TNB Night Owl–The Reflecting Skin

Halloween Candy. photo by Luke Jones.

“It’s the nightmare of childhood, and it only gets worse.”

A lot of horror movies center around childhood. Either you end up with monstrous children like THE BAD SEED (1965) or you have the innocent who is the only key to saving his town, ala INVADERS FROM MARS (1986). The reality of childhood, though, is that kids are small humans who fall somewhere in the spectrum of good and evil. Tonight’s Friday movie looks at THE REFLECTING SKIN (1990) where childhood is far from idyllic.

Although it’s an English movie, THE REFLECTING SKIN is set in 1950s rural America. It’s an America through the eyes of someone who probably hasn’t seen it, but watched a lot of movies and read a number of books. Everything is either dirt roads, dilapidated wood houses, or fields of wheat. Endless fields of wheat, stretching for miles into the horizon. This is the America in which eight year old Seth grows up. Since there is no school in sight, Seth and his friends are desperate for something to keep themselves occupied. Sometimes it’s casual cruelty to animals, sometimes it’s cruelty to the mysterious young widow, sometimes it’s cruelty to each other. Parents are only background players and often too drunk to offer any real guidance. Instead the kids are left to figure out the world for themselves.

Seth’s monotony is broken when a mysterious black car drives through town. The passengers are leather-clad men who ooze exotic coolness. Soon after one of Seth’s friends disappears. The police immediately question Seth’s father who, decades earlier, had been caught in a homosexual tryst with another young man. Distraught that he cannot seem to escape his past, his father kills himself in a fiery suicide–all in front of a stunned Seth.

Seth never thought it was his father who was guilty. Instead he assumed it was the widow. Only, through Seth’s ignorant and innocent eyes, he sees her as a vampire. After all, she always wears black, speaks with a strange accent, and keeps her late husband (specifically mementos) in a black box. Even when Seth sees the men from the black car grab another friend right off the road, he refuses to see the widow as anything less than a blood sucking fiend.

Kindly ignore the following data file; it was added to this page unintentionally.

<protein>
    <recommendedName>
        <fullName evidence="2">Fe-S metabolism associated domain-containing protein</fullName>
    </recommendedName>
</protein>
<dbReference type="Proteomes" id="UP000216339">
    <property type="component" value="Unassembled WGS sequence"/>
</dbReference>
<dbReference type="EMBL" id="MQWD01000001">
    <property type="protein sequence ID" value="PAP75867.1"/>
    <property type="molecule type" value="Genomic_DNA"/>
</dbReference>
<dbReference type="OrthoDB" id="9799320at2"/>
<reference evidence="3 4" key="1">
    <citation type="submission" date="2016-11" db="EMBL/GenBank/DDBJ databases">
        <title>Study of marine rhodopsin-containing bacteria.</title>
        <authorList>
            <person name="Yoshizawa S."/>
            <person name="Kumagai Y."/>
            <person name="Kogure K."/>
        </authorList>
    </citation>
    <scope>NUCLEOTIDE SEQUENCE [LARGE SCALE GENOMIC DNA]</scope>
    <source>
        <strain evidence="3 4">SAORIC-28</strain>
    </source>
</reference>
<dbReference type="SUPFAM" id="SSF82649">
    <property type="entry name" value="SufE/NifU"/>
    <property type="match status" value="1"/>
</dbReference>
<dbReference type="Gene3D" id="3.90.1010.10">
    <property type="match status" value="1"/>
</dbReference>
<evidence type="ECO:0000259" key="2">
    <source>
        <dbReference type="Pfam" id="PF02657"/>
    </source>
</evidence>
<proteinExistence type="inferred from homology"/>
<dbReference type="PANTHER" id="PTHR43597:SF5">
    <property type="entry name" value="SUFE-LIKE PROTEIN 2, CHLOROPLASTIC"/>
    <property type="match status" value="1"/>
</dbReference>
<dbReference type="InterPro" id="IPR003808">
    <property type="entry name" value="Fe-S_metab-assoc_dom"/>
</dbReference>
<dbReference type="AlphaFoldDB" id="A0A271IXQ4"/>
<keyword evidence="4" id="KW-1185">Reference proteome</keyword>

Enter Cam, Seth’s older brother, who came home from the army to attend to their mother who had become a basket case. Seth was hopeful that Cam would become the parental figure he desperately needed. Instead Cam focused most of his attention on the widow. Despite Seth doing everything he could to warn Cam away from “The Vampire,” the two become romantically involved. Eventually Seth reaches a turning point where he has to face real evil and face his own heart.

THE REFLECTING SKIN is one of those kinds of horror movies that rely on mood more than gore. That’s not to say there aren’t disturbing images–once Seth’s friends have all disappeared, his only companion is a mummified fetus. Still, the on-screen violence is minimal. Instead, you have the sense of isolation and dread found in the best ghost stories.

THE REFLECTING SKIN isn’t an easy film. There are a lot of questions left open for the viewer to decide on themselves. If you’re up for that, or for a creepy flick that’s unlike almost anything else you’ve ever seen, give it a look:

Question of the night–what’s the most isolated place you’ve ever visited?

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